It was during this period that Dayan began her work with immigrant communities. Initially working as part of the moshav movement of the Jewish Agency, Dayan’s original task was to teach new immigrants agricultural skills. This proved impossible in the largely barren, rat-infested and waterless settlements. But she saw that what these immigrants did have were the traditions of craft and handiwork from their native countries: lace from Bulgaria, silver jewelry from Yemen, robes from Tripoli, rugs from Azerbaijan. Dayan was certain that these native handicrafts could be marketed.
Simon often joined Dayan on her trips to visit the immigrant communities where she was organizing income-producing cottage industries. “One of these Jewish tribes was from an isolated area in Yemen,” Simon recalls. “They were housed in tents in very primitive conditions in an immigrant camp near Rehovot.
Conditions were dreadful, muddy, cold and wet. The women wove unique blankets on looms made from tying strings to sticks stuck in the ground. Somehow, Ruth managed to establish an entire industry of these products.”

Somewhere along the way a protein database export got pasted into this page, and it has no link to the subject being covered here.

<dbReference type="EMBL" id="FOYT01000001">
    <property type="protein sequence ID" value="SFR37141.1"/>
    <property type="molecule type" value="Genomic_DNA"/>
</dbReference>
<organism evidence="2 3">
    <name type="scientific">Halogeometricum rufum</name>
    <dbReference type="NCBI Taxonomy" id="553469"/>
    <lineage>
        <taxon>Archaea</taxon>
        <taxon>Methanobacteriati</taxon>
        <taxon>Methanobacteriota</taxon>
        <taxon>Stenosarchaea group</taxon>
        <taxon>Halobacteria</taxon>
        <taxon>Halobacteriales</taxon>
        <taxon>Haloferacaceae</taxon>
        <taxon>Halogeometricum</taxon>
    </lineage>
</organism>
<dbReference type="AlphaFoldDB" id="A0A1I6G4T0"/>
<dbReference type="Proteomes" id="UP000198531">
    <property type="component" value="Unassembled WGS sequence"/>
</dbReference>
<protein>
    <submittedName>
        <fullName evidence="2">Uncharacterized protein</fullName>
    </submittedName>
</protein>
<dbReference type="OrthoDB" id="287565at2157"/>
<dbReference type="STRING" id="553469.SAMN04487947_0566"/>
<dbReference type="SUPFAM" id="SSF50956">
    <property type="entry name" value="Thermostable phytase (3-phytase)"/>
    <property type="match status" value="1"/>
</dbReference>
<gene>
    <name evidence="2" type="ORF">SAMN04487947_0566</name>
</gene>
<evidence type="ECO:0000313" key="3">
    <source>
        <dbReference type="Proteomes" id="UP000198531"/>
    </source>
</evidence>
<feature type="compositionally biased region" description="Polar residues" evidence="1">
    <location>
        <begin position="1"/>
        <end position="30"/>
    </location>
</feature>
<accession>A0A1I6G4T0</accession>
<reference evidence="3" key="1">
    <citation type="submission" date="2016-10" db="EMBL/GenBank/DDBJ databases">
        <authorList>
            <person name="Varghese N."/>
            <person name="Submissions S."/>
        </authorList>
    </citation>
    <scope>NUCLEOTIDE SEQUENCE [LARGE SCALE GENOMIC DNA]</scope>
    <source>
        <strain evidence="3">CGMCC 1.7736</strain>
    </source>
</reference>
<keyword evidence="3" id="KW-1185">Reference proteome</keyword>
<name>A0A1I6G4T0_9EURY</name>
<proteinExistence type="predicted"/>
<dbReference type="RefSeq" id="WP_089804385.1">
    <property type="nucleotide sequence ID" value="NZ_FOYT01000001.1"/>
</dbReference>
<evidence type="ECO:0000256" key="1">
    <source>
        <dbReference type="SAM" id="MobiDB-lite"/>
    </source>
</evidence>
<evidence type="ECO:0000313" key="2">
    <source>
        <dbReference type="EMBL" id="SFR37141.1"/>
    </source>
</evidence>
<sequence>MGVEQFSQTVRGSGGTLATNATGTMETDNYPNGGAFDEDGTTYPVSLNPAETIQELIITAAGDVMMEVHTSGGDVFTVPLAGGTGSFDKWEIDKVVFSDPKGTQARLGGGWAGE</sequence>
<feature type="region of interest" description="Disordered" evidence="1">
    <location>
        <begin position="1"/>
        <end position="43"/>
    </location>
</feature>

The government company that was formed in 1954 was named “Maskit,” with Dayan as director, who understood that to be really successful, the products would need to meet modern-day design standards and fashions. She attracted top designers, who could turn the homespun items into fashionable, well-designed and salable products. “Maskit gave the good designers a home, they came to us,” she notes.
She expanded the handiwork and crafts project to Arab women in Nazareth and the surrounding Arab villages. After the 1967 war, Dayan traveled into the West Bank and Gaza Strip to look for handicrafts. She collected rugs and pottery from Gaza, and embroidery and motherof- pearl decorations from Bethlehem, both of which would be sold in Maskit.
Maskit reached the pinnacle of its success in the late 1960s and early 1970s; its signature jalabiyahs and caftans were exported to New York’s fanciest shops, the crafts sold at the largest department stores in the US. The Maskit stores closed down for good in 1994, but the Maskit magic still attracts young designers and entrepreneurs who contact Dayan for her advice.